Monument of the Month – Hembury Fort
Bit of an old crock
I first met Hembury through seeing pottery recovered in excavations on display at the Royal Albert Memorial Museum and Art Gallery. The pottery is distinctive and called Hembury Ware. It’s one piece of evidence that the fort was a centre for trading.
My next encounter was a walk around the fort after a task clearing footpaths with BTCV. Seeing the fort itself is always interesting, as it’s one thing to read its on the end of a ridge and another to climb up the end of that ridge!
A longer lasting monument
Like Maiden Castle this was a causwayed camp that was reinvented as a hill fort in the Iron Age. Before you dash off looking for remains of the causwayed camp it is under the ramparts of the later fort now. You can walk around the ramparts and on a clear day there are views towards Dartmoor. The centre of the fort is filled with a mix of trees and bracken. You can get pretty soggy on a damp day!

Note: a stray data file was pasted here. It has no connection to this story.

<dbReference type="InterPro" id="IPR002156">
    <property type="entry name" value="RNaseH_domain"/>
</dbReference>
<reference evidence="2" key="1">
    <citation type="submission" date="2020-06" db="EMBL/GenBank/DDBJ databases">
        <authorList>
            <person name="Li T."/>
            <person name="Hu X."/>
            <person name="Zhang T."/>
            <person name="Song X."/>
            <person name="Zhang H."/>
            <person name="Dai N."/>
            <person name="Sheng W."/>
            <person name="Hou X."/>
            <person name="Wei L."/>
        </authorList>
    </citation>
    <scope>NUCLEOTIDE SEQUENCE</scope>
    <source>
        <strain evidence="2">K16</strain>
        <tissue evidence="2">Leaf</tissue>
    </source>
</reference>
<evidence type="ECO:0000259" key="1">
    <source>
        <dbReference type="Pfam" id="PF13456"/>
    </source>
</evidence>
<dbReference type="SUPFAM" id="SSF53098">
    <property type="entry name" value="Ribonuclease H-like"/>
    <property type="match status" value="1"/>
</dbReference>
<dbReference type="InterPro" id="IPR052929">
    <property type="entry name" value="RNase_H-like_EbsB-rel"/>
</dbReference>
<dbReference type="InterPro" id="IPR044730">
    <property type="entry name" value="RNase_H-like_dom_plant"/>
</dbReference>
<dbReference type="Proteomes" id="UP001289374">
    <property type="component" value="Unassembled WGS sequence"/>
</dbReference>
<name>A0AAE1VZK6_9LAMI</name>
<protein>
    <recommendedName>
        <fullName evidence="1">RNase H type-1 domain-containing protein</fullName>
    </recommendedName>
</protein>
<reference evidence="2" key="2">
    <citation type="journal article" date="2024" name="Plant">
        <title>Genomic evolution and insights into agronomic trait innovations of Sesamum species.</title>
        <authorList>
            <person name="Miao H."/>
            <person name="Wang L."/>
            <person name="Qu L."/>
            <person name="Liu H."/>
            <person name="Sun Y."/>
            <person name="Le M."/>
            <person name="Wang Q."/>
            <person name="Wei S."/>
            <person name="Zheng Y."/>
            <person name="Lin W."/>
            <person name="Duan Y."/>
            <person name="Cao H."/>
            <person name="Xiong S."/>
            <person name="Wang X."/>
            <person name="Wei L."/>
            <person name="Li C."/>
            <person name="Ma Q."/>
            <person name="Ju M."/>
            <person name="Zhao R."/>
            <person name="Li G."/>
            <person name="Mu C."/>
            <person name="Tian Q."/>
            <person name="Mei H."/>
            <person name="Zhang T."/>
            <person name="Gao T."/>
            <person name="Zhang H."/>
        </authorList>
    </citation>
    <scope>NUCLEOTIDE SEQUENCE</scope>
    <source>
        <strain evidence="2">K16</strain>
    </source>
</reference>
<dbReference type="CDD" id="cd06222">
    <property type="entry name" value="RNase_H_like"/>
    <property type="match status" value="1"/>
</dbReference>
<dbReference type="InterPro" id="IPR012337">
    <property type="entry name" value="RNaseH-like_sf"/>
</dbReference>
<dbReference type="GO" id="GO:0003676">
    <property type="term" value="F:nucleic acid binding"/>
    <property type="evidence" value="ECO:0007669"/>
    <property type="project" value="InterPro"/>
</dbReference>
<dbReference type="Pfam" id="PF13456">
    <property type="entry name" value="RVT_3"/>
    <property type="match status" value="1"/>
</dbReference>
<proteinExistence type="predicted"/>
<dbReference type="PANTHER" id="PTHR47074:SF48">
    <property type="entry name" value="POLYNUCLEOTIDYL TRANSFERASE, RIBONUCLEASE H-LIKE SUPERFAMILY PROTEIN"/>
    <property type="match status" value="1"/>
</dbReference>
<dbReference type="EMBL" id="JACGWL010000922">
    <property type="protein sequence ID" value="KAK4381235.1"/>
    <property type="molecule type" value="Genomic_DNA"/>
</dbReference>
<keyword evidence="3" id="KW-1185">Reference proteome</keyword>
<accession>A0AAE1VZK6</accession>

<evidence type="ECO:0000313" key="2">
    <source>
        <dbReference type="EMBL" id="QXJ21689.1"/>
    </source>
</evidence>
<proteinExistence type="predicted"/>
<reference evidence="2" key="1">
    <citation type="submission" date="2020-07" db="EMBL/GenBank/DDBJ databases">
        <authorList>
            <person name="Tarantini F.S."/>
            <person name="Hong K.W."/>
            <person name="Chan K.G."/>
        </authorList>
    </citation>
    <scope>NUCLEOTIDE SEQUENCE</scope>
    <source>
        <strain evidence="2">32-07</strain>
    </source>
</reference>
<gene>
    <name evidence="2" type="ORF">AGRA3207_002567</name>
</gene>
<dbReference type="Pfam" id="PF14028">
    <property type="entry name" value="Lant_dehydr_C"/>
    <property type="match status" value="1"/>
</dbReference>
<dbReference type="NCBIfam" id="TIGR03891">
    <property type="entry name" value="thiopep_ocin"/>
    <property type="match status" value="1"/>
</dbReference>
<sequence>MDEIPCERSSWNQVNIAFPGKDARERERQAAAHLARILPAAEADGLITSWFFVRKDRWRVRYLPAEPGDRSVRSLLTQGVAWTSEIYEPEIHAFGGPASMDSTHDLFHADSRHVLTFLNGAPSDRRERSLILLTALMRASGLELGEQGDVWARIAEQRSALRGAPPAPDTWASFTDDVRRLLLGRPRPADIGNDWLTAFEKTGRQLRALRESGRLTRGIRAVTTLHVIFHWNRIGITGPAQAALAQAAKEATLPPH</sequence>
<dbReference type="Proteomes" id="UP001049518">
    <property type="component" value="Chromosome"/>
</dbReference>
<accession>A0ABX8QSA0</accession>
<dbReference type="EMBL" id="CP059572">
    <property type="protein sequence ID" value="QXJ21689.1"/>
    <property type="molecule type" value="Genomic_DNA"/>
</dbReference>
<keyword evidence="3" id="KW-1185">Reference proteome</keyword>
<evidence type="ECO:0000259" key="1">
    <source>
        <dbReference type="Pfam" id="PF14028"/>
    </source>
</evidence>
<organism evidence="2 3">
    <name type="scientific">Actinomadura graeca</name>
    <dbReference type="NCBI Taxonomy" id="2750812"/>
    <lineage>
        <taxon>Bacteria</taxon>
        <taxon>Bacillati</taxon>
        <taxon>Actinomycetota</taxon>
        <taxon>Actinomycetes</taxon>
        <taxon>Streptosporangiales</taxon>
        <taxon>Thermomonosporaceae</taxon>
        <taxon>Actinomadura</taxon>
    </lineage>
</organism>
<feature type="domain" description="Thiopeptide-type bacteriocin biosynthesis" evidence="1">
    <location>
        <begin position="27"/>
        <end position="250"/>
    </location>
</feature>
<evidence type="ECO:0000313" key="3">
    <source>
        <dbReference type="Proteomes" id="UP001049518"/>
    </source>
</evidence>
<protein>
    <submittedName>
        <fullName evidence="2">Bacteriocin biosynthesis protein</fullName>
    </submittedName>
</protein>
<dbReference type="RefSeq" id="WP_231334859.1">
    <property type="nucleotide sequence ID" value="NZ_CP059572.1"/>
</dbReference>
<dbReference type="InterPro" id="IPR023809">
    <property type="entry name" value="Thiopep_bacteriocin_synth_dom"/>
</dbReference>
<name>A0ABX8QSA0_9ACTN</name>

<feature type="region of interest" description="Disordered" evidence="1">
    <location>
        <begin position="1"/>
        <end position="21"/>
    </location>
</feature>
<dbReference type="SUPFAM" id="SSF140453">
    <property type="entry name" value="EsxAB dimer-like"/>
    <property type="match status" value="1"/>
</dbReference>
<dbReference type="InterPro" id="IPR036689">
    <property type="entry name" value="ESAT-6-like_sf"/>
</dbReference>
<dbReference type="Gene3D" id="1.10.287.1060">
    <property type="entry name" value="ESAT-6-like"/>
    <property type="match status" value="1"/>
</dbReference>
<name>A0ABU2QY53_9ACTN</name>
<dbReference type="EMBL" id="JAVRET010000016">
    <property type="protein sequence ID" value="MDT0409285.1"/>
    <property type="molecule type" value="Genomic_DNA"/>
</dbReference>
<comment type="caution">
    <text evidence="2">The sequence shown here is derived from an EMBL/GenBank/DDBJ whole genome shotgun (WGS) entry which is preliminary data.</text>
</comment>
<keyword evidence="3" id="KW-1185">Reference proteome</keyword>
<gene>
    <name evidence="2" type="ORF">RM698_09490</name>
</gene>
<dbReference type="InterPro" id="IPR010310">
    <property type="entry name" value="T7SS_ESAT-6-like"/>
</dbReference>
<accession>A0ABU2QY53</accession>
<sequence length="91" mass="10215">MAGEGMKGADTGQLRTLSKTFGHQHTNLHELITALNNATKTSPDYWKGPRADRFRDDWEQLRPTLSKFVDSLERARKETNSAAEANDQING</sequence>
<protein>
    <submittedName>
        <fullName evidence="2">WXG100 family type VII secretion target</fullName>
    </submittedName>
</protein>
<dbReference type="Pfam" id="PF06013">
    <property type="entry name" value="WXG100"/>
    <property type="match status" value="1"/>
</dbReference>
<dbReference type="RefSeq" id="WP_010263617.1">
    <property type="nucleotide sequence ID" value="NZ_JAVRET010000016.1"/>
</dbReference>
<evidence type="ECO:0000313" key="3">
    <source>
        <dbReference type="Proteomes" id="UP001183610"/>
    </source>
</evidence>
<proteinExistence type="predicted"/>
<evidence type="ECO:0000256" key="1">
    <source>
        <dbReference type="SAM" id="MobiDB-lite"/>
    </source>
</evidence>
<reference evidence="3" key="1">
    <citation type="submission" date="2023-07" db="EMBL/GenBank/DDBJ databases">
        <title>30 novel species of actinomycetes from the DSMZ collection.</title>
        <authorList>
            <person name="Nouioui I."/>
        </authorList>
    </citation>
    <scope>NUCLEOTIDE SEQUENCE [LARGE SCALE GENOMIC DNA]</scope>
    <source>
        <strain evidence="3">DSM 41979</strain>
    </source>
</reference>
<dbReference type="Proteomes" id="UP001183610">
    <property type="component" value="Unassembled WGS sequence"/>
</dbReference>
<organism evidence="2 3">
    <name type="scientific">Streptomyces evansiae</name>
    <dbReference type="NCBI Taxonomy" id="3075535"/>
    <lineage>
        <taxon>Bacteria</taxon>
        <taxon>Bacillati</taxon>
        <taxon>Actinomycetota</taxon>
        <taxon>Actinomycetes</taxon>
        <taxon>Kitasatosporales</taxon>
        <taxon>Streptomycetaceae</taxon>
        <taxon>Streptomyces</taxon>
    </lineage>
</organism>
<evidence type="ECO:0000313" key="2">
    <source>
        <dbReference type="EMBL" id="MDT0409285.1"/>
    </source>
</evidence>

From trade to industry
Close by the fort you can find the remains of collapsed mining adits. These were made mining for whetstones and many adits are collapsed now. Now forestry is the industry by the fort and there are several way marked walks through the woods.